Archive for the ‘The Writing Process’ Category

Appreciating Cate

Sunday, February 4th, 2018

Cate On Stage With Sister Starla

I imagine that almost everyone on the Peninsula recognizes the name ‘Cate Gable’ – for sure you do if you read the Chinook Observer.  Perhaps you have even been featured in her weekly column, “Coast Chronicles”.  Or one of your friends has.  Or, perhaps, she has written about a situation or event near and dear to your heart. Or… the opposite.

Sometimes, in a sort-of role reversal, I get to be the one who puts something in the paper about her.  Like this morning.  I just submitted a very short article about the upcoming Oysterville Schoolhouse Lecture Series – an announcement, really about Cate teaming up with Mary Garvey in a sort of reprisal of their last year’s presentation as singers of stories.

Cate’s Column

That event will occur on February 15th and it was as I was putting my thoughts together that I came face-to-face with the fact that Cate, once again, is putting herself in the background. When I asked her, for instance, what their program would look like, she said:

“We’ll sing, we’ll talk about the process of writing songs and, we’ll talk about our location and how this very place informs and inspires songwriting.  Also, I intend to talk about Mary as a contemporary Marine Shanty songwriter.  The fact that she is writing songs about current history is remarkable and unusual.  Many have been recorded and are being sung by others.  I have no doubt that they will continue to be sung long after we are dead in the tradition of folksongs everywhere.”

Is it just that she’s so used to putting others in the spotlight through her column that it’s automatically the way she thinks of things?  Take her poetry, for instance.  Even though she has been writing poetry for decades and has recently received her MFA in Creative Writing – magna cum laude! – from Pacific Lutheran she has arranged for several local poetry events featuring others with herself only tucked in around the edges.

New Graduate, 2016

And her teaching career –  years working in classrooms from Hawaii to mainland Indian reservations.  Or her own musical background and a lifetime of singing and composing.  Her talents and contributions go on and on but she seems to be fully committed to the hide-your-light-under-a-bushel way of life.  That and making all the rest of us look good!

Thanks, Cate!

It needed a comma. Period!

Friday, September 15th, 2017

I just love it that the serial comma has finally received the recognition it deserves.  At a cost of $10,000,000 mind you!  After fifty or sixty years of copy readers and editors removing those last-in-a-line commas of mine, all I can say is “nyaa nyaa, nyaa, nyaa, nyaa nyaa!”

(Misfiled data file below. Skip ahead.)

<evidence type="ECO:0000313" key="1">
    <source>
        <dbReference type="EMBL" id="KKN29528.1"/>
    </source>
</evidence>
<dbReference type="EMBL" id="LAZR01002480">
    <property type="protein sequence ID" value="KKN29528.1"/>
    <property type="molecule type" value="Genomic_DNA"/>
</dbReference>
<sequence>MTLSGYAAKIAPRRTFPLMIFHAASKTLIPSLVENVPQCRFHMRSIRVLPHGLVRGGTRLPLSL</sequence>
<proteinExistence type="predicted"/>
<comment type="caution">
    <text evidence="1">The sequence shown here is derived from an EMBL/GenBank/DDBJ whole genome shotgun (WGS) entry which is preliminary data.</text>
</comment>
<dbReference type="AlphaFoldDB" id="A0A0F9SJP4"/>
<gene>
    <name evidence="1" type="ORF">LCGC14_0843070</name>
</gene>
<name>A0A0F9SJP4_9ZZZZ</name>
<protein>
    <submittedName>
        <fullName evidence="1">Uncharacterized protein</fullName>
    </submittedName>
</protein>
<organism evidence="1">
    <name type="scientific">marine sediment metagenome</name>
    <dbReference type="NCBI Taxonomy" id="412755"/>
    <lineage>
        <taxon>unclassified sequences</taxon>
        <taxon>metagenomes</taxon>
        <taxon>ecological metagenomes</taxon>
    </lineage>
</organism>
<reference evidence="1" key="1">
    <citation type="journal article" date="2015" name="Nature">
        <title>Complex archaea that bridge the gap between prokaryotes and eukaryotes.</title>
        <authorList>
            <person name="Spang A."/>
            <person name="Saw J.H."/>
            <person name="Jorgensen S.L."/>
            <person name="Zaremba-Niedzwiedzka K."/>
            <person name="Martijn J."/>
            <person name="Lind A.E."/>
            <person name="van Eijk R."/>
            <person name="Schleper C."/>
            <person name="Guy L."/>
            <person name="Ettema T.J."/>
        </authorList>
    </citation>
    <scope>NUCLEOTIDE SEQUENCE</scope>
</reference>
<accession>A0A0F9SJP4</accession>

In case you haven’t kept up – since time immemorial (at least by my standards) the Oxford Dictionary has said “yes” to the final comma in a series.  So… “The colors of the flag are red, white, and blue.”  Wrong says the Associated Press.  “The colors of the flag are red, white and blue.”  Most editors of U.S. publications follow the A.P. rule – no comma at the end of a series.  Even in the State of Maine, drafters of legal statutes are specifically instructed not to use the serial comma!

Some editors say “no” to the final comma unless it is needed for clarity.  The classic example goes something like “This book is dedicated to my parents, Dorothy Parker and God” which gives the author an unusual set of parents, indeed.  Add a comma after Parker for clarity.

Which brings us to The case of the Maine milk-truck drivers who, for want of a comma, won an appeal against their employer, Oakhurst Dairy, regarding overtime pay (O’Connor v. Oakhurst Dairy) has warmed the hearts of punctuation enthusiasts everywhere, from the great dairy state of Wisconsin to the cheese haven of Holland, according to the March 17, 2017 issue of The New Yorker magazine.

The magazine goes on to say: According to Maine state law, workers are not entitled to overtime pay for the following activities: “The canning, processing, preserving, freezing, drying, marketing, storing, packing for shipment or distribution of: (1) Agricultural produce; (2) Meat and fish products; and (3) Perishable foods.”

The issue is that, without a comma after “shipment,” the “packing for shipment or distribution” is a single activity. Truck drivers do not pack food, either for shipment or for distribution; they drive trucks and deliver it. Therefore, these exemptions do not apply to drivers, and Oakhurst Dairy owes them some ten million dollars.